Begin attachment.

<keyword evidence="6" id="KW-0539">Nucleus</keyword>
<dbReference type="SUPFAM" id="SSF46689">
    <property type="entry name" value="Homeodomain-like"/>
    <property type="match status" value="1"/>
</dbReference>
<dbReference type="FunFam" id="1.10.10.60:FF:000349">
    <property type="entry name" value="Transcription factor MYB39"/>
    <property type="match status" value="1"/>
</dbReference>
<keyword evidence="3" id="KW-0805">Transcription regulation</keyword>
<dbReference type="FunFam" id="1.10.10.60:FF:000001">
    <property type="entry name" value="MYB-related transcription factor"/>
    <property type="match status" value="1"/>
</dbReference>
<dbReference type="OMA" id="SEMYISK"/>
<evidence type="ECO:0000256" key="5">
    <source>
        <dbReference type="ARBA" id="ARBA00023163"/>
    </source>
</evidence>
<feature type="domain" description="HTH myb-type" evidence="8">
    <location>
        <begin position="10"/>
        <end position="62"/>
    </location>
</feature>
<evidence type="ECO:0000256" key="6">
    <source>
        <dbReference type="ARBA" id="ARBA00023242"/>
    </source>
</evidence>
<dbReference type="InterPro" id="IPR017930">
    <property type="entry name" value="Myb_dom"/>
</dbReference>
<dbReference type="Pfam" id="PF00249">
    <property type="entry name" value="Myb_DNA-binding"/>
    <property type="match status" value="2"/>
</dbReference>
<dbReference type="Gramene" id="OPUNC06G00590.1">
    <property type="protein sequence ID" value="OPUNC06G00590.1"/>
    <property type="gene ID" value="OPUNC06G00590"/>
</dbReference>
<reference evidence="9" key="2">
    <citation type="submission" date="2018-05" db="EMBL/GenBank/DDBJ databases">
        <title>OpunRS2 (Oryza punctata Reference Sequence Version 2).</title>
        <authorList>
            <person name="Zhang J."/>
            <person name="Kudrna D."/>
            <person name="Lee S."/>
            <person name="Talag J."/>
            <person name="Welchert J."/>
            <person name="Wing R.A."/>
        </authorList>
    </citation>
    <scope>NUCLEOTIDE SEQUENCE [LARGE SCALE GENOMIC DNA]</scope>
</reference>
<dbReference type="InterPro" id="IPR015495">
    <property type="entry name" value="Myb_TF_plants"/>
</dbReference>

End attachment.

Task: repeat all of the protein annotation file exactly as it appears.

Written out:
<keyword evidence="6" id="KW-0539">Nucleus</keyword>
<dbReference type="SUPFAM" id="SSF46689">
    <property type="entry name" value="Homeodomain-like"/>
    <property type="match status" value="1"/>
</dbReference>
<dbReference type="FunFam" id="1.10.10.60:FF:000349">
    <property type="entry name" value="Transcription factor MYB39"/>
    <property type="match status" value="1"/>
</dbReference>
<keyword evidence="3" id="KW-0805">Transcription regulation</keyword>
<dbReference type="FunFam" id="1.10.10.60:FF:000001">
    <property type="entry name" value="MYB-related transcription factor"/>
    <property type="match status" value="1"/>
</dbReference>
<dbReference type="OMA" id="SEMYISK"/>
<evidence type="ECO:0000256" key="5">
    <source>
        <dbReference type="ARBA" id="ARBA00023163"/>
    </source>
</evidence>
<feature type="domain" description="HTH myb-type" evidence="8">
    <location>
        <begin position="10"/>
        <end position="62"/>
    </location>
</feature>
<evidence type="ECO:0000256" key="6">
    <source>
        <dbReference type="ARBA" id="ARBA00023242"/>
    </source>
</evidence>
<dbReference type="InterPro" id="IPR017930">
    <property type="entry name" value="Myb_dom"/>
</dbReference>
<dbReference type="Pfam" id="PF00249">
    <property type="entry name" value="Myb_DNA-binding"/>
    <property type="match status" value="2"/>
</dbReference>
<dbReference type="Gramene" id="OPUNC06G00590.1">
    <property type="protein sequence ID" value="OPUNC06G00590.1"/>
    <property type="gene ID" value="OPUNC06G00590"/>
</dbReference>
<reference evidence="9" key="2">
    <citation type="submission" date="2018-05" db="EMBL/GenBank/DDBJ databases">
        <title>OpunRS2 (Oryza punctata Reference Sequence Version 2).</title>
        <authorList>
            <person name="Zhang J."/>
            <person name="Kudrna D."/>
            <person name="Lee S."/>
            <person name="Talag J."/>
            <person name="Welchert J."/>
            <person name="Wing R.A."/>
        </authorList>
    </citation>
    <scope>NUCLEOTIDE SEQUENCE [LARGE SCALE GENOMIC DNA]</scope>
</reference>
<dbReference type="InterPro" id="IPR015495">
    <property type="entry name" value="Myb_TF_plants"/>
</dbReference>